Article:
Hello and welcome to our weekly travel media and technology bulletin featuring the latest developments on media and technology around the world, published every Tuesday at 06:00 BST.

Sky Wars

The long-running battle for ownership of Sky in Europe should reach a head this week.

Fox and Comcast have been locked in a bidding war for Sky after Disney launched a now successful bid for the entertainment assets of Fox. The deadline for Fox to launch a counter bid to Comcast expires this Thursday.

The New York Times reports on Disney’s advanced plans to launch its own streaming service dubbed “Disneyflix”. It is expected that as part of this Disney will remove much of its own content from Netflix.

Comcast it has to be said does not have the best of reputations in the US. We’ve experienced at first hand its broadband network outages. It also owns NBC which let go of journalist Ronan Farrow who had been working on one of the biggest stories to break in Hollywood – the expose of Harvey Weinstein. NBC News has also faced questions over its own workplace culture which led to the firing of Today Show presenter Matt Later last year.

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Travel Media & Technology Bulletin – Tuesday 31 July 2018

Our weekly bulletin on the latest developments in media and technology around the world, as published every Tuesday morning at 06:00 BST.

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Lee Lin Chin - SBS Australia
Lee Lin Chin – SBS Australia (Image Credit: SBS Australia)

Hello and welcome to our weekly travel media and technology bulletin featuring the latest developments on media and technology around the world, published every Tuesday at 06:00 BST.

Lee Lin Chin Departs SBS Australia

Readers who have spent any time in Australia will be aware of its multilingual and multicultural Special Broadcasting Service channel.

The channel shows a mix of news bulletins from around the world and factual and cultural programming, including the Eurovision final. One of its most famous faces newscaster Lee Lin Chin, also famous for announcing Australia’s Eurovision results to the world, departed the broadcaster last week.

Lee Lin Chin, which doesn’t in any way detract from her journalistic credentials, also attracted a cult following for her sartorial choices. (SBS)

Facebook in the dock again

Facebook continues to battle the response by Governments around the world to abuse of the platform and its use in promoting fake news.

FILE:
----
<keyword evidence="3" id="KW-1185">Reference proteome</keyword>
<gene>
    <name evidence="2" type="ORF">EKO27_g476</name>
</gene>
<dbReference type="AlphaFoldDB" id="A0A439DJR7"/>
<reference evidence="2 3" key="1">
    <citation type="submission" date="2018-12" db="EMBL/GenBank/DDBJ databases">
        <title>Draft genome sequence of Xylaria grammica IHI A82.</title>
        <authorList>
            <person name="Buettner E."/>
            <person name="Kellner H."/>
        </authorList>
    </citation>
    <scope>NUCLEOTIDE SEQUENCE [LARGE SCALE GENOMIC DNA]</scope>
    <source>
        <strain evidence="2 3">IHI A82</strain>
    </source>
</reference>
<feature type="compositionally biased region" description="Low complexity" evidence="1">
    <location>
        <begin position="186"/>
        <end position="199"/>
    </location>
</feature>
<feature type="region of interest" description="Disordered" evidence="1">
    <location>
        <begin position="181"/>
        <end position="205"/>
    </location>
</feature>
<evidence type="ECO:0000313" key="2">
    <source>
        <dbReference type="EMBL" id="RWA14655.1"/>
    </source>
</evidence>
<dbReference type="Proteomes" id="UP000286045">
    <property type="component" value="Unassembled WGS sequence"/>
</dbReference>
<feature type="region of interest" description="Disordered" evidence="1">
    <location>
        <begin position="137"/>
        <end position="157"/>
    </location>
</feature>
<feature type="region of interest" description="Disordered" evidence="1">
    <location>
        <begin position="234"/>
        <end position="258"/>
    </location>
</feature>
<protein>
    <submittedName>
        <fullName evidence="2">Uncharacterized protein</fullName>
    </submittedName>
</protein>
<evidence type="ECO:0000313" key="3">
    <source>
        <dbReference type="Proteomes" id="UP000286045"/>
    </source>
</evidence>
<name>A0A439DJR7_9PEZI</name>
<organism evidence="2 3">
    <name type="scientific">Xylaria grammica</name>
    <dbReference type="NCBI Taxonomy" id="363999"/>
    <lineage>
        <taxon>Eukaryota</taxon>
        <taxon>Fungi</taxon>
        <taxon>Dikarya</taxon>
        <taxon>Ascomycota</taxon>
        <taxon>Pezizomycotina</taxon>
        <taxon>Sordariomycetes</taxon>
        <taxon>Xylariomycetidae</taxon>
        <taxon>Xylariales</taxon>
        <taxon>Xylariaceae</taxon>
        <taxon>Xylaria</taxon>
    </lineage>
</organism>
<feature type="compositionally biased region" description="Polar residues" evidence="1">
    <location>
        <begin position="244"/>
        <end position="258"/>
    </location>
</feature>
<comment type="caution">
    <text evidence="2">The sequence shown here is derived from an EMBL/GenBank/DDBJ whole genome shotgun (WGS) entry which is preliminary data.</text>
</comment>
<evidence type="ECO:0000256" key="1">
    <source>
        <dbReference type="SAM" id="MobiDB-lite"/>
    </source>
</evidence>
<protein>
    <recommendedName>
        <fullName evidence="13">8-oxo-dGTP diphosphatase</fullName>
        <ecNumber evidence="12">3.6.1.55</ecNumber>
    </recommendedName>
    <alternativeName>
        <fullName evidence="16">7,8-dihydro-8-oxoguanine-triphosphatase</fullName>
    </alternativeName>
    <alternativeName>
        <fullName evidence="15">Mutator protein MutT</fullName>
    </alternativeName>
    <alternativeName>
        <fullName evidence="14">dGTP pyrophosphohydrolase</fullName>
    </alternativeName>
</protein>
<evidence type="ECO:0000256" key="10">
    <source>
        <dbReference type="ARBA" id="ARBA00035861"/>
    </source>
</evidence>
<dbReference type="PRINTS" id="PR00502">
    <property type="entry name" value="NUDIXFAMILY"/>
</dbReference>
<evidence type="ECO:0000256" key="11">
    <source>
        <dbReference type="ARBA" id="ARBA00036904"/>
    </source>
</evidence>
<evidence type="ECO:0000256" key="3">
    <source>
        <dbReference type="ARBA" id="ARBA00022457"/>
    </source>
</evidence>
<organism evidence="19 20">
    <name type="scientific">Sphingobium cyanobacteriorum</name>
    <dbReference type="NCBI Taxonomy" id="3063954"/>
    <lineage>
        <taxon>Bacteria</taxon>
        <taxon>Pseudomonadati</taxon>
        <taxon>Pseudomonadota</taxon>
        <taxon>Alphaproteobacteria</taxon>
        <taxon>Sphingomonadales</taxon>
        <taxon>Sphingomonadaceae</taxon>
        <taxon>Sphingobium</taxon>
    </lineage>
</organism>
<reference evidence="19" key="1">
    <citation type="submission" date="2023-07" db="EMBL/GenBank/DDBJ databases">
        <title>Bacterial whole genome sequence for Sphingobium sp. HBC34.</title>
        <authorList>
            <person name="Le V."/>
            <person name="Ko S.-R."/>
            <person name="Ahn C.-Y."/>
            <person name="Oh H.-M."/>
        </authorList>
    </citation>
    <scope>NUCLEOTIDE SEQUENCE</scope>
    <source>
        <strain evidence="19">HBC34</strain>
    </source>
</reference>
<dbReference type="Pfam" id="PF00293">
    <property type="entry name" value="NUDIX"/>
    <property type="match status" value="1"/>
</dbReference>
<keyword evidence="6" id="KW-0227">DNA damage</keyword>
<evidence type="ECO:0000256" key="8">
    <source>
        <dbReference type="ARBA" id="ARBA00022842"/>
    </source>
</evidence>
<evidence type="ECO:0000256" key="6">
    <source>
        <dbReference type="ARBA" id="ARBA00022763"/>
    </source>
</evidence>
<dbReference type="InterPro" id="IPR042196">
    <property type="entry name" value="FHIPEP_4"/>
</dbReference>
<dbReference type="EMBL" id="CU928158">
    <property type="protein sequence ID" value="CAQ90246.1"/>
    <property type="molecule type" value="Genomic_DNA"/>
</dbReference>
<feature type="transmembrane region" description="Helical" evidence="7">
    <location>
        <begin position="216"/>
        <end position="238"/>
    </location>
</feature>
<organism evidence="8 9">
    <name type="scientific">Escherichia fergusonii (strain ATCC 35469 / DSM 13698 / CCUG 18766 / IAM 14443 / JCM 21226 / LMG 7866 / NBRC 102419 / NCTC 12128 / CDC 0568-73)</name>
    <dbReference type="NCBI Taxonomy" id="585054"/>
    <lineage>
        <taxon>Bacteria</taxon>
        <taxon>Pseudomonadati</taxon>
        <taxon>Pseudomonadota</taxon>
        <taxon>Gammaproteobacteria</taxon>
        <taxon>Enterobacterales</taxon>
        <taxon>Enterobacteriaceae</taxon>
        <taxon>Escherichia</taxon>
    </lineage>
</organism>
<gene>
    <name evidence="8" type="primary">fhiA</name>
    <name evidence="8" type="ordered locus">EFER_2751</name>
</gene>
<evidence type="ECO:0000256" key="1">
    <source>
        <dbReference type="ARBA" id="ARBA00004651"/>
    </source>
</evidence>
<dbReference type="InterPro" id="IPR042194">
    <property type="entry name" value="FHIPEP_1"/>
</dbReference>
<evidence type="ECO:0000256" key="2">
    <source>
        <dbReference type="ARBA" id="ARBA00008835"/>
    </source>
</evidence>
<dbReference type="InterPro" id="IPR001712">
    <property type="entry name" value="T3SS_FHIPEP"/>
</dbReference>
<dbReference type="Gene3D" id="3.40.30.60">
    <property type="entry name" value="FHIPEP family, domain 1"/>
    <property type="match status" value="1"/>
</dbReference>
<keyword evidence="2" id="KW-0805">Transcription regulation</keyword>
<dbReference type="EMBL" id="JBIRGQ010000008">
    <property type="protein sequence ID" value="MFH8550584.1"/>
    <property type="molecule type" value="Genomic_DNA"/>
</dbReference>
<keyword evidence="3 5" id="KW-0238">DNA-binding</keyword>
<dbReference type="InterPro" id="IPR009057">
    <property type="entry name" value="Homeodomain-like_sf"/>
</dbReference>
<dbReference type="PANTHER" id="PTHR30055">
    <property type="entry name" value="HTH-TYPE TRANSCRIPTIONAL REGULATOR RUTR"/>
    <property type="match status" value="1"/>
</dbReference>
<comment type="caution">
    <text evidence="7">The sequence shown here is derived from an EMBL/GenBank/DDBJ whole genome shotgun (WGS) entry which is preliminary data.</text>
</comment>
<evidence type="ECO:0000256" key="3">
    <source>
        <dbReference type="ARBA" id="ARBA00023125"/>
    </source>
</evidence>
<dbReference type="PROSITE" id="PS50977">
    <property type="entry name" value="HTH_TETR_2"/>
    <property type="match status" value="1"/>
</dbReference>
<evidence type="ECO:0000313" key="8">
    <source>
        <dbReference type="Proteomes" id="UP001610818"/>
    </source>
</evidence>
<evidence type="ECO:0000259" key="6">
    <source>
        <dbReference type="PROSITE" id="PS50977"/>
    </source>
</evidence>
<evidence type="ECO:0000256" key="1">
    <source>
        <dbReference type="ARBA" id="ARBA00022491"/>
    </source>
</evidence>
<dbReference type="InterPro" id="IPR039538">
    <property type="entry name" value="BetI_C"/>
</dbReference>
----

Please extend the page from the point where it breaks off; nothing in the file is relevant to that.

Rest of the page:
Under German domestic law against hate speech, it has been forced to delete thousands of offensive posts. In the UK, the Department for Culture Media and Sport House Of Commons Select Committee has published its interim report on fake news. This is particularly pertinent as the Government and Parliament struggle to translate the narrow 2016 EU Referendum result into a workable solution for the UK’s future relationship with Europe. Here are the ads posted on Facebook by organisations campaigning in favour of the UK leaving the European Union in 2016.
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Travel Media & Technology Bulletin – Tuesday 24 July 2018

Our weekly bulletin on the latest developments in media and technology around the world, as published every Tuesday morning at 06:00 BST.

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New York Daily News Front Pages Saturday 14 July & Tuesday 17 July 2018
New York Daily News Front Pages Saturday 14 July & Tuesday 17 July 2018 (Image Credit: New York Daily News)

Hello and welcome to our weekly travel media and technology bulletin featuring the latest developments on media and technology around the world, published every Tuesday at 06:00 BST.

New York Daily News Editorial Staff Slashed

The American newspaper market is a different world to the ferociously competitive daily tabloid market of the UK. Whilst most American newspapers have a closer relationship to the truth, many are local monopolies and can be just a little too earnest.

The one exception is New York which has two tabloids, The New York Daily News and the New York Post. The former is owned by Tronc which also owns the Chicago Herald Tribune and, until recently, The Los Angeles Times. The latter is owned by Rupert Murdoch.

The New York Daily News is known for its uncompromising front pages and campaigning local journalism. Tronc has announced that it is to slash its editorial staff by 50%. Many staff have already announced their departures.

There is little better news for the daily newspaper market in the UK. Most are reporting double digit circulation declines with The Daily Boris Johnson Telegraph reporting a 23% year on year fall to 370,613 copies a day and there is little sign of this abating.

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Travel Media & Technology Bulletin – Tuesday 17 July 2018

Our weekly bulletin on the latest developments in media and technology around the world, as published every Tuesday morning at 06:00 BST.